He enjoyed giving concerts, both of sacred and classical music, on the organ in his Episcopal Church. However, when the structure was demolished in the early 1920’s, he continued to perform informally, on his home pipe organ – by opening the double French doors onto Harney Street.

On April 7, 1938, THE BEE reported the death of Mrs. Sellwood, the former May H. Heitman, at the age of 71. An “invalid for years…she died at Portland General Hospital [the new name of Sellwood Hospital], where she had been a patient for a considerable length of time.” The home that May and John had built and occupied for 35 years must have then seemed a forlorn place, for within the month John sold it to Dr. Donald Nickelsen, who already owned the hospital.

“Dr. Sellwood now occupies apartments near his office, in the Bank of Sellwood building,” according to THE BEE. The fate of his pipe organ, still in the house, was not mentioned, but it is evident that one of these two doctors sold it to the Guenther Organ Company, located at southeast 26th and Holgate Streets.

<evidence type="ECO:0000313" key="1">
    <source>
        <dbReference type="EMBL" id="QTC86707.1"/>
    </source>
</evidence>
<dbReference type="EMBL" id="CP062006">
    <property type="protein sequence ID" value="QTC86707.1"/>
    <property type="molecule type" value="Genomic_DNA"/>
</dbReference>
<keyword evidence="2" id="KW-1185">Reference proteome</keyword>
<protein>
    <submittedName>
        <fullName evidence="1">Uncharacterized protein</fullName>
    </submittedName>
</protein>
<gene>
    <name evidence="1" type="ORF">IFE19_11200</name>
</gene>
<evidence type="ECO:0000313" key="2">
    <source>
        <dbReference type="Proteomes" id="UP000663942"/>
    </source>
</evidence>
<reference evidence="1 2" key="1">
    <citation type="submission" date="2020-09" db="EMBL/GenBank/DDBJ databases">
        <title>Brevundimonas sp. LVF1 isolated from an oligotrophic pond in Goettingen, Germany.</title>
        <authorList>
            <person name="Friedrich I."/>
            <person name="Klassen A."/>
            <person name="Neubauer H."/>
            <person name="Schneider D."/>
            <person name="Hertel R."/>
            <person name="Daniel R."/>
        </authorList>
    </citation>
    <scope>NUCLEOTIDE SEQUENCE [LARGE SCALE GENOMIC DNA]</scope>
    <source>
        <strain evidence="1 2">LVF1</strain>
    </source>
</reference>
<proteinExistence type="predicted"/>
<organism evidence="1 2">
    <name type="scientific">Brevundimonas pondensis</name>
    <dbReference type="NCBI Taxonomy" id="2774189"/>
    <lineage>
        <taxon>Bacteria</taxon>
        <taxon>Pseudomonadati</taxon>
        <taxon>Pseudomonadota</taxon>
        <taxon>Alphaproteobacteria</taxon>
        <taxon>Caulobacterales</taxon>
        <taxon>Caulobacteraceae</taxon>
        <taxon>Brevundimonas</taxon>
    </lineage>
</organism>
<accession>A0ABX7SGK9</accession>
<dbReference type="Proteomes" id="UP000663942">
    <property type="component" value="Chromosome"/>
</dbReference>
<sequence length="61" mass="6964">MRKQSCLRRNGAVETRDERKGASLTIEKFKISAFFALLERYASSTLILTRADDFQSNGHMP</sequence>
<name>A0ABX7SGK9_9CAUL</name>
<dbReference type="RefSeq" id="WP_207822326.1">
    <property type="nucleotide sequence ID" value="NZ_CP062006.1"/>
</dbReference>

The Guenther brothers, Roman and Alex, were as capable in their business as Dr. Sellwood was in his. For more than 50 years they assembled, repaired, and tuned pipe organs throughout the Pacific Northwest. Since they were so close to the community of Sellwood, it is likely that they serviced the doctor’s organ, possibly assembling it in his house when the components arrived in 1916. At the time the house was sold, the Guenthers knew that Trinity Lutheran Church in Astoria was looking for a pipe organ. They disassembled the instrument, transported it down the river, and installed it in the newly finished building. According to a history of the church, the organ was first played on Christmas morning of 1938.

A pipe organ is a hand-crafted work of art, with its own distinct characteristics. Unlike a piano, which creates its sounds with felted hammers striking wires, a pipe organ is a wind instrument, similar to the human voice – with air rising through metal pipes of varying length and diameter to produce music. A pipe organ is a contradiction, releasing notes of sometimes thunderous power, through pipes that are fragile enough to be bent and crushed by the human hand.